(b) (1) Any school district or private school whose real or
personal property has been willfully cut, defaced, or otherwise
or whose property is loaned to a pupil and willfully not
returned upon demand of an employee of the district or private school
authorized to make the demand may, after affording the pupil his or
her due process rights, withhold the grades, diploma, and transcripts

of the pupil responsible for the damage until the pupil or the pupil’
s parent or guardian has paid for the damages thereto, as provided in
subdivision (a).
(2) The school district or private school shall notify the parent

or guardian of the pupil in writing of the pupil’s alleged misconduct
before withholding the pupil’s grades, diploma, or transcripts
pursuant to this subdivision. When the minor and parent are unable
to pay for the damages, or to return the property, the school

district or private school shall provide a program of voluntary work
for the minor in lieu of the payment of monetary damages. Upon
completion of the voluntary work, the
grades, diploma, and
transcripts of the pupil shall be released.

I request that the money is returned to the students from whom adults took the money in violation
of the free public education right. Thank you. Sally Smith”

Do you agree with Smith’s allegations?

Posted on Monday, May 5th, 2014
Under: Education, Mt. Diablo school district | 4 Comments »

Congrats to 46 East Bay California Distinguished Elementary Schools!

California Distinguished School Certificate received by Hanna Ranch Elementary in 2012

California Distinguished School Certificate received by Hanna Ranch Elementary in 2012

Congratulations to the nearly 50 elementary campuses in the East Bay that have been named 2014 California Distinguished Schools!

State Superintendent of Schools Tom Torlakson announced this week that 22 Alameda County schools and two dozen Contra Costa County schools are among 424 elementary campuses statewide designated as distinguished, based on innovative strategies for narrowing the achievement gap.

“I applaud these strong, thriving schools that are making such impressive strides in preparing their students for continued success,” Torlakson said in a prepared statement. “This award is well-deserved by these school communities for their enduring dedication to high standards, hard work, and unwavering support.”
Here is a list of East Bay 2014 California Distinguished Schools by county and district.


Alameda Unified: Edison Elementary

Dublin Unified: Harold William Kolb Elementary (also award for Exemplary Physical Activity and Nutrition Program)

Fremont Unified: Ardenwood, Fred E. Weibel, James Leitch, John Gomes, Joshua Chadbourne, Mission San Jose, Mission Valley and Niles elementary schools

New Haven Unified: Pioneer Elementary

Newark Unified: James L. Bunker and John F. Kennedy elementary schools

Oakland Unified: Achieve Academy, Montclair Elementary and Think College Now

Pleasanton Unified: Donlon, Henry P. Mohr, Phoebe Apperson Hearst, Vintage Hills and Walnut Grove elementary schools

Sunol Glen Unified: Sunol Glen Elementary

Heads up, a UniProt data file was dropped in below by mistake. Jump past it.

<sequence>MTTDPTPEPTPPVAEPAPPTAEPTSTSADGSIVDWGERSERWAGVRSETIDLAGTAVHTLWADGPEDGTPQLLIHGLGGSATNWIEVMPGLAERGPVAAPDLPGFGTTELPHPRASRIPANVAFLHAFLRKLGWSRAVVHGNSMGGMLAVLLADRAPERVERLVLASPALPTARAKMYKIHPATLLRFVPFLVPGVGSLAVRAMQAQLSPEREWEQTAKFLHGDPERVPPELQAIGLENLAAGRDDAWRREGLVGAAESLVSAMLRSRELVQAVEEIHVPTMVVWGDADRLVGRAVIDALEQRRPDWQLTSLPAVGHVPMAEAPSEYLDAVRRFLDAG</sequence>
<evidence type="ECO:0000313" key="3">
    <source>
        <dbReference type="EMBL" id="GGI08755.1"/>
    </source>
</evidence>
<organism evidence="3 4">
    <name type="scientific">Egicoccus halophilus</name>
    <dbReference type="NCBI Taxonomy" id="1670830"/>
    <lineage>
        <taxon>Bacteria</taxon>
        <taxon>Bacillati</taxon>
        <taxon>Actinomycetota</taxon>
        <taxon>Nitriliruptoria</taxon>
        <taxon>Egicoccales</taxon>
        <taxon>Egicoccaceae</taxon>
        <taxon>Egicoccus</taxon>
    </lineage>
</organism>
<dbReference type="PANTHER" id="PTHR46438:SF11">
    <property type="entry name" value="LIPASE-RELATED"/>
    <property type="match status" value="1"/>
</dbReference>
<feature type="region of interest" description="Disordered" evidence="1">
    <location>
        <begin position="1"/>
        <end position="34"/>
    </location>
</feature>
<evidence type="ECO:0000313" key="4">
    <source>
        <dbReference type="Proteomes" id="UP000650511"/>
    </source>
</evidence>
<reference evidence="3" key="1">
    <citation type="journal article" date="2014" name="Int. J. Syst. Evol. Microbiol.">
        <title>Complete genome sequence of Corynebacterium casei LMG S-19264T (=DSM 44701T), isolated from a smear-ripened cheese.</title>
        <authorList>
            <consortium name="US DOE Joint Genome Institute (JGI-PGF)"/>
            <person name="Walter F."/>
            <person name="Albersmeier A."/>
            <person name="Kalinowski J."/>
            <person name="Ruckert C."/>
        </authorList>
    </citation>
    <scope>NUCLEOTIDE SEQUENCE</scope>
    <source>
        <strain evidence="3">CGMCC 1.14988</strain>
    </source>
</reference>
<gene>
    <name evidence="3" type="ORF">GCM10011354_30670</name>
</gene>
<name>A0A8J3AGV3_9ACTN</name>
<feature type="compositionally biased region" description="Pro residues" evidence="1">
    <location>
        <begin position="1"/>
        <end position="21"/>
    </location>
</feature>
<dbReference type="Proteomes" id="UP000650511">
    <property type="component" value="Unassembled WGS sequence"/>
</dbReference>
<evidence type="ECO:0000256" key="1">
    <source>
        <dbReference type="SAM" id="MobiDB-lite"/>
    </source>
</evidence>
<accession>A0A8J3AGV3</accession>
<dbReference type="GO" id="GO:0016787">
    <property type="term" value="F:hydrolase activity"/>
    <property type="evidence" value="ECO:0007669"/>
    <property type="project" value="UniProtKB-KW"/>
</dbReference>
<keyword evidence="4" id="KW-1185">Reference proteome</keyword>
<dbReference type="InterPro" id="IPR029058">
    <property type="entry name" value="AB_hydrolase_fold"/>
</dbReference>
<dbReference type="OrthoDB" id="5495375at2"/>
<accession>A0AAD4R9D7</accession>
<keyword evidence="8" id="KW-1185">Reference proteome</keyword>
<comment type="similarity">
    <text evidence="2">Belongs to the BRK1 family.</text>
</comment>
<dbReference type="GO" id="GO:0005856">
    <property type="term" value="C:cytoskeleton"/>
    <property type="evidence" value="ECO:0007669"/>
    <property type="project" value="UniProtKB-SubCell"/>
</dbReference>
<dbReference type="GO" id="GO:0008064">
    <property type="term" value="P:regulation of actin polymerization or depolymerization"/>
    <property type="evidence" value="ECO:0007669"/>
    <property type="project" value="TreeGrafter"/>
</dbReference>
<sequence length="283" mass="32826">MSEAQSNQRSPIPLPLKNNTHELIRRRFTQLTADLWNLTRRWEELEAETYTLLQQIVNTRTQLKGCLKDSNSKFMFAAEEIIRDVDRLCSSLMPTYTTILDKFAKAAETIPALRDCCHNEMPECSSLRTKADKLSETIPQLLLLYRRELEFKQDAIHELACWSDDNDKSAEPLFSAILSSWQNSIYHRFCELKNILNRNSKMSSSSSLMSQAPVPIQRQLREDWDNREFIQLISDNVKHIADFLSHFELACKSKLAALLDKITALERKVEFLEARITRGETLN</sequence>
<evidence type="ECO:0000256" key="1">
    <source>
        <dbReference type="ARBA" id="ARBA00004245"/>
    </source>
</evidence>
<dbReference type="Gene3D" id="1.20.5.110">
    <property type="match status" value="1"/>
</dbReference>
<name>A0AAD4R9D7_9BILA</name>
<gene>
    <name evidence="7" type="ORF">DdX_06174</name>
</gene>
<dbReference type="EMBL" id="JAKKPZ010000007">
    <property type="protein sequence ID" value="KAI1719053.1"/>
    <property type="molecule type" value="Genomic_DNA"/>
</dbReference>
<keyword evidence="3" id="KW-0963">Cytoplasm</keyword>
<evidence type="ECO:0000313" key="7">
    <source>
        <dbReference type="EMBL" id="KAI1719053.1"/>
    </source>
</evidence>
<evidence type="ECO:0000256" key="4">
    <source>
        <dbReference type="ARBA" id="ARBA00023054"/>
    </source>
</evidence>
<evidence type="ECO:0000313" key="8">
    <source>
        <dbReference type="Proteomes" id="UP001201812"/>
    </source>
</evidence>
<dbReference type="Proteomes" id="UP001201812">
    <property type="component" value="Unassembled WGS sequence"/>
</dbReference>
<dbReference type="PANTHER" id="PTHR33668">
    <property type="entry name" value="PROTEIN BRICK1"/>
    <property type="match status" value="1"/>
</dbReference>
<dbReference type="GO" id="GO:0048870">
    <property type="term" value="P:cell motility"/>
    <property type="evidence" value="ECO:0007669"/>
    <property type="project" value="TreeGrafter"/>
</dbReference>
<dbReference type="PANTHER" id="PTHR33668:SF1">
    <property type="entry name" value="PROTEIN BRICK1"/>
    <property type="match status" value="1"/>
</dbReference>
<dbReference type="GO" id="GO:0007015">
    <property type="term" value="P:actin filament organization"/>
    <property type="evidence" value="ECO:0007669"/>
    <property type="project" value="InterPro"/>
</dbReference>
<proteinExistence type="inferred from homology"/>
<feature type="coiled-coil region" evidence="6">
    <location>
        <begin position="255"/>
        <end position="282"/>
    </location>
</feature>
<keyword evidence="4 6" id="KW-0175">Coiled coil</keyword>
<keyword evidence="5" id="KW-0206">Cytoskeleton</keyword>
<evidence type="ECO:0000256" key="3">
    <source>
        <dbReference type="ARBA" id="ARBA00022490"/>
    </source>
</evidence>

Lafayette Elementary: Lafayette Elementary

Mt. Diablo Unified: Mt. Diablo, Sequoia, Silverwood, Strandwood, Valle Verde and Walnut Acres elementary schools

Orinda Union: Del Rey, Glorietta, Sleepy Hollow and Wagner Ranch elementary schools

San Ramon Valley Unified: Bollinger Canyon, Coyote Creek, Golden View, Greenbrook, Hidden Hills, John Baldwin, Live Oak, Neil A. Armstrong, Rancho Romero, Sycamore Valley, Tassajara Hills and Vista Grande elementary schools

Walnut Creek School District: Walnut Heights Elementary

The “signature practices” that helped earn these schools their recognition will be posted online later this year. Signature practices of past campuses named as California Distinguished Schools are at

Each school is visited by a team of local educators to see how the signature practice have been implemented. In Contra Costa County, a team of 19 educators from the Contra Costa County Office of Education, along with 18 school district administrators and four retired district administrators visited the sites, according to a news release.

Greg Santiago, principal of Hanna Ranch Elementary in Hercules, was one of the district administrators on the site visits. Hanna Ranch was one of two West Contra Costa district elementary sites named as California Distinguished Schools in 2012.

Its signature practices were analyzing test data to provide extra support to low-performing students and trying to close the achievement gap between high-achieving Asian and Filipino students and lower-achieving African-American and Latino students by using culturally relevant teaching methods.

One such teaching methods is “call and response,” which allows students to chant responses to teachers’ prompts instead of raising their hands to be acknowledged. In reading the signature practices, it is clear that the principal keeps the staff, students and parents focused on them.

The school’s description of signature practices states: “The principal’s message about academics is simple, ‘You may not get it the first time, but you never give up!” Santiago heads up a school equity team, which walks through classrooms with a checklist that includes these questions: “Are students engaged? Are they participating? Is there bell-to-bell instruction?”

I met Santiago last month during a ride-along with Hercules School Resource Officer Greg Sanchez, who told me when we arrived: “This principal has got it down.”

What are the signature practices at your school?

Posted on Friday, May 2nd, 2014
Under: Alameda County, Contra Costa County, Education, Mt. Diablo school district, West Contra Costa school district | 2 Comments »